torranCe 22725 Western Ave. (310) 328-5542 9am to 8pm Mon-Sat 10am to 6pm Sun
LonG BeaCh 1130 Redondo Ave. (562) 498-0040 9am to 9pm Mon-Sat 10am to 6pm Sun
Manhattan BeaCh Manhattan PLaCe 1145 W. Artesia Blvd. (310) 802-6431 9am to 9pm Mon-Sat 10am to 6pm Sun
ranCho PaLos VerDes the terraCes 28901 Western Ave. (310) 241-6660 9am to 9pm Mon-Sat 10am to 6pm Sun
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could only accommodate 12 units.” Twelve town home units were constructed for mixed income households: six units at fair market rate of $415,000 and six units for low to moderate income families at price range of $165,000 to $299,000 each. By low income it meant household with two to five members earning a combined income of $38,000 to $61,000 while moderate income household are those with total income of $61,000 to 81,000. By April of 2012 the Tapestry Walk Affordable Town Homes was ready for occupancy and within a six-month period
Jim Sherman Named CEO at Hawaiian Gardens Tri-City Regional Medical Center Veteran health care executive Jim Sherman, who has worked with some of the largest and most respected hospitals in southern California, has been appointed President and Chief Executive Officer of Tri-City Regional Medical Center. For the past year, Sherman has served as a consultant to the hospital as Executive Director of Hospital Operations. Prior to Tri-City Regional Medical Center, Sherman served as interim Chief Executive Officer for Sherman Oaks Hospital and Grossman Burn Center in Sherman Oaks, California. Most recently he served as President and Chief Executive Officer at Los Robles Hospital & Medical Center in Thousand Oaks, California, successfully rebuilding the main campus and improving employee engagement. “This is a tremendous community hospital that serves as a major asset for local residents and those all over greater Los Angeles and Orange Counties,” said Sherman. “Our long term strategic plans are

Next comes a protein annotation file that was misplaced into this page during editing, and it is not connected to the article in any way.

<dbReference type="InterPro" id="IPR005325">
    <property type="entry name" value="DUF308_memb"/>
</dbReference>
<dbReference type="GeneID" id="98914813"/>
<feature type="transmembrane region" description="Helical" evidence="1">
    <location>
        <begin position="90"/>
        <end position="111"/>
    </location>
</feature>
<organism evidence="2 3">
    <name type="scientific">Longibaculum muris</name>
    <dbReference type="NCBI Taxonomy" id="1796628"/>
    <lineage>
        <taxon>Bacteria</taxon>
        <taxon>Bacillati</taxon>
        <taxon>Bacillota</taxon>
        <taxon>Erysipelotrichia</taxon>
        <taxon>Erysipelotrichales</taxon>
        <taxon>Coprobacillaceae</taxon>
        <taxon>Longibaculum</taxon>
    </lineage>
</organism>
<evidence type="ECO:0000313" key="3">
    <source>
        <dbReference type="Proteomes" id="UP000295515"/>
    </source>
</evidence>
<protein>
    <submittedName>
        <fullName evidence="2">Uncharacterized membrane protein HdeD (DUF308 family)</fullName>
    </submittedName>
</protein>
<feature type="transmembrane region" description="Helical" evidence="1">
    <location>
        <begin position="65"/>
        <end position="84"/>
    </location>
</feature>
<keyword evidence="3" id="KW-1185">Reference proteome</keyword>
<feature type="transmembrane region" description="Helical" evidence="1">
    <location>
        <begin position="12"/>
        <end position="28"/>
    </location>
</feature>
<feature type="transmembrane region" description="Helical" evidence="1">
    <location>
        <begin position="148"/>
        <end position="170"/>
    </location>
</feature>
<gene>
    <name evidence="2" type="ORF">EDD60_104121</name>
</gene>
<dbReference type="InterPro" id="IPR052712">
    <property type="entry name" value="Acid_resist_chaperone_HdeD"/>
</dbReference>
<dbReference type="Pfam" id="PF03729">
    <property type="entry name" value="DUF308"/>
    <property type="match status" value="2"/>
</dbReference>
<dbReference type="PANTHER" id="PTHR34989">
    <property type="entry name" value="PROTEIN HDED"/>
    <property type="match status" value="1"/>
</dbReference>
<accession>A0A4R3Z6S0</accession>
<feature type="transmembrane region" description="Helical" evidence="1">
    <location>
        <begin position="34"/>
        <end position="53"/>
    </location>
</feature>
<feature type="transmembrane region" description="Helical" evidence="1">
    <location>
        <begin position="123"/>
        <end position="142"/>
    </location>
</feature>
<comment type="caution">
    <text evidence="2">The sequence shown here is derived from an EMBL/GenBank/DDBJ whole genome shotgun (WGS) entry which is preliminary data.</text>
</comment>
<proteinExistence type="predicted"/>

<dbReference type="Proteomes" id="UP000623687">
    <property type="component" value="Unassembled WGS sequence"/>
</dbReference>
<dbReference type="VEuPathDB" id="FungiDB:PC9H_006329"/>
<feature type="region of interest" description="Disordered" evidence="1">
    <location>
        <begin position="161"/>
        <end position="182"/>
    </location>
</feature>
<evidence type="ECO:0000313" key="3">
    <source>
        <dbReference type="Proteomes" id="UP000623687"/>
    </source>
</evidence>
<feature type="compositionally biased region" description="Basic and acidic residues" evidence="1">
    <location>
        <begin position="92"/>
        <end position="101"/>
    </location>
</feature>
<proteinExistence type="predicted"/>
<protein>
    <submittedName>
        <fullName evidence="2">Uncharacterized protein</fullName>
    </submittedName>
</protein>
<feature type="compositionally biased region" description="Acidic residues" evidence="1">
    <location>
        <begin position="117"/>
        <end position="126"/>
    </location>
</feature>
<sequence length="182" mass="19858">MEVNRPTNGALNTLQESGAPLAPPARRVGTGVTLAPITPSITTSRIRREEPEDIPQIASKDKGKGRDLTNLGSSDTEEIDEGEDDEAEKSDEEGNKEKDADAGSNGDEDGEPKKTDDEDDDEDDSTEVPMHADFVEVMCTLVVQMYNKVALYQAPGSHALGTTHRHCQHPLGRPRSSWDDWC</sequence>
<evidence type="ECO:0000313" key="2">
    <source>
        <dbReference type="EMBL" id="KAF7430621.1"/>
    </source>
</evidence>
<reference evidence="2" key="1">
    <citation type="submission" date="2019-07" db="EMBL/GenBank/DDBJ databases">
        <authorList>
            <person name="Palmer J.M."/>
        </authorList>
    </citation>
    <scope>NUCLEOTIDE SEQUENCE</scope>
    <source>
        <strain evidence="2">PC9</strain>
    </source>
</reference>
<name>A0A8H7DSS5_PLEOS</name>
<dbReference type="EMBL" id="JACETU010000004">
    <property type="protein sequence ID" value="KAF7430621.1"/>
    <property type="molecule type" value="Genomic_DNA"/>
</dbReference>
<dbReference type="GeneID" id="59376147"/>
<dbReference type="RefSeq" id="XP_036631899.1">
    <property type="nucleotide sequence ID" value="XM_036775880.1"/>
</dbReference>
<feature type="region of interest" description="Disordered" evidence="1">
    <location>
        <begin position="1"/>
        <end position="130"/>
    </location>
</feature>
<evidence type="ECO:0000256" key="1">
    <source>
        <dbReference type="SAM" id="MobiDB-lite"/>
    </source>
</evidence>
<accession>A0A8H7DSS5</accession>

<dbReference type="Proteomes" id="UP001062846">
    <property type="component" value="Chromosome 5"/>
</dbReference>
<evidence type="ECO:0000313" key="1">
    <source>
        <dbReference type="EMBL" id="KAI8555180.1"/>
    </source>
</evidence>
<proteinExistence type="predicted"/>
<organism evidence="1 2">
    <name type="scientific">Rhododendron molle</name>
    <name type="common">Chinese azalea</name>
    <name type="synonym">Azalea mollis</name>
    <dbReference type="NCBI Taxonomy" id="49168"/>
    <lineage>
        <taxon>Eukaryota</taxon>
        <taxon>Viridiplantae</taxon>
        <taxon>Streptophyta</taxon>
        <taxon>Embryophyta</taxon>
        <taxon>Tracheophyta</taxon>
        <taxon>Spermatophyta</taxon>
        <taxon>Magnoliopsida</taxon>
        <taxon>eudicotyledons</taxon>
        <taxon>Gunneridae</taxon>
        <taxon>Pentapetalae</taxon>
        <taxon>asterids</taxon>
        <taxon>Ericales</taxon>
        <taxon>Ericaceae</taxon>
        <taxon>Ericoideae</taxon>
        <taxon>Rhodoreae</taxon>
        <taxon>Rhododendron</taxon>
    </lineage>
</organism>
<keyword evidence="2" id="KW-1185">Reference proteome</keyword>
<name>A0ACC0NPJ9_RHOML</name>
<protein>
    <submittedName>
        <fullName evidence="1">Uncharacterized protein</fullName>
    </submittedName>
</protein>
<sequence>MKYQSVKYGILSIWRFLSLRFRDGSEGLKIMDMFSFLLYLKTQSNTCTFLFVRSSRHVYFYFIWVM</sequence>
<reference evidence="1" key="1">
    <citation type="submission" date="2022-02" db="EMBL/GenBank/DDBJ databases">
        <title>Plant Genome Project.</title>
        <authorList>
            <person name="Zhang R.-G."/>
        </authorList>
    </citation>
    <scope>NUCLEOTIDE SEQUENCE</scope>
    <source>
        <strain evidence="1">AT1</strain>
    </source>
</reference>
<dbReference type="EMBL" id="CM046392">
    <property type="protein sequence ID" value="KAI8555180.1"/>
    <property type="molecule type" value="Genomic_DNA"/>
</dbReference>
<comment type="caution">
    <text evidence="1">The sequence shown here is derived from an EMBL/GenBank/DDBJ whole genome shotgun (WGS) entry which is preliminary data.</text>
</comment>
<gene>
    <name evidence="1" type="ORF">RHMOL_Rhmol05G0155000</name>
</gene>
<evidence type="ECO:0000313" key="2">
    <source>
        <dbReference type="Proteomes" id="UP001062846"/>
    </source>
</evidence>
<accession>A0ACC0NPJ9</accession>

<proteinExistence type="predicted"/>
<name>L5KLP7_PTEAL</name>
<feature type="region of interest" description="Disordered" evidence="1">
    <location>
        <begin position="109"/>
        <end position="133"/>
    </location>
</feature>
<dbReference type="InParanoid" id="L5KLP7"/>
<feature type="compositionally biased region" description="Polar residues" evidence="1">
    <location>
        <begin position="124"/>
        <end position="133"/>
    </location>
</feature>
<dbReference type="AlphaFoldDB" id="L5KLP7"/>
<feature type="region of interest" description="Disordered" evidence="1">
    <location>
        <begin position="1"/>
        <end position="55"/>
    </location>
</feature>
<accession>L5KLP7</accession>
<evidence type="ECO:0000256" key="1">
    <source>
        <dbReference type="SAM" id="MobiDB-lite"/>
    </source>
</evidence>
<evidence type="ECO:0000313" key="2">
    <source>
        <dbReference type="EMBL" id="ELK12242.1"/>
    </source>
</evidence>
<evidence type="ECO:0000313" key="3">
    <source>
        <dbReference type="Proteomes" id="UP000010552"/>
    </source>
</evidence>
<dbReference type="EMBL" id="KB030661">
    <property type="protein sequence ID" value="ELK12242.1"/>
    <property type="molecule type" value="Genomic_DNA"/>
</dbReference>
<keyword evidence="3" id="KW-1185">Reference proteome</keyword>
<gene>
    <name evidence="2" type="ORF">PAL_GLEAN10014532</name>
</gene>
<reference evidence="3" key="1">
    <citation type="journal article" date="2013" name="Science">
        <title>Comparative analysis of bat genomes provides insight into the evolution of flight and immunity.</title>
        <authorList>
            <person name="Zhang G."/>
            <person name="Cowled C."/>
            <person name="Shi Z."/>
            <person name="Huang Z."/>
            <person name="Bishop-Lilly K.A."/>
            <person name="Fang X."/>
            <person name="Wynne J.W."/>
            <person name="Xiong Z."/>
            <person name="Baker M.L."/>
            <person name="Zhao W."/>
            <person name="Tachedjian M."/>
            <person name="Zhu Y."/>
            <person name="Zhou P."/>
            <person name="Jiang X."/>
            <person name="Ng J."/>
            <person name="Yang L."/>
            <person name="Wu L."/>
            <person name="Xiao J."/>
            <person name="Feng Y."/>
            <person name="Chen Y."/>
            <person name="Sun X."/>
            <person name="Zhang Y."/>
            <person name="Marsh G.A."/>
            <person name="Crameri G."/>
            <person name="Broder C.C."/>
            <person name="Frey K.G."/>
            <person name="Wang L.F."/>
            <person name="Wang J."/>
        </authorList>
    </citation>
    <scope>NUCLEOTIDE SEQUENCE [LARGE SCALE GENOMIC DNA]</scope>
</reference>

taking shape and we are seeking to make significant investments in new technology and community partnerships. Our center of excellence programs in spine surgery and weight loss surgery attract physicians and patients from all over the southern California and we need to constantly keep improving our state-of-the art capabilities. As a non-profit hospital, our focus puts patients’ needs first and foremost and today’s health care environment means we must engage in advanced technology in both patient care and in systems to improve quality of care and efficiencies,” he stressed. Sherman said the hospital has embarked on a new era in community partnerships and enjoys a positive relationship with local civic initiatives, an example being a recent massive free health fair in partnership with the City of Hawaiian Gardens in which more than 400 people attended and received free important health screenings.
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the six units meant for low to moderate income families were fully occupied except for one unit under the moderate income household that did not pass escrow. Two new affordable housing owners, the Kim and Gil families respectively expressed their joy and gratitude to the City during the last Council Meeting on Oct. 2, 2012. New home owners are required to sign the Regulatory Agreement/Declaration of Covenants & Restrictions to make sure that objectives of the affordable housing will be kept in perpetuity beyond the first affordable owners.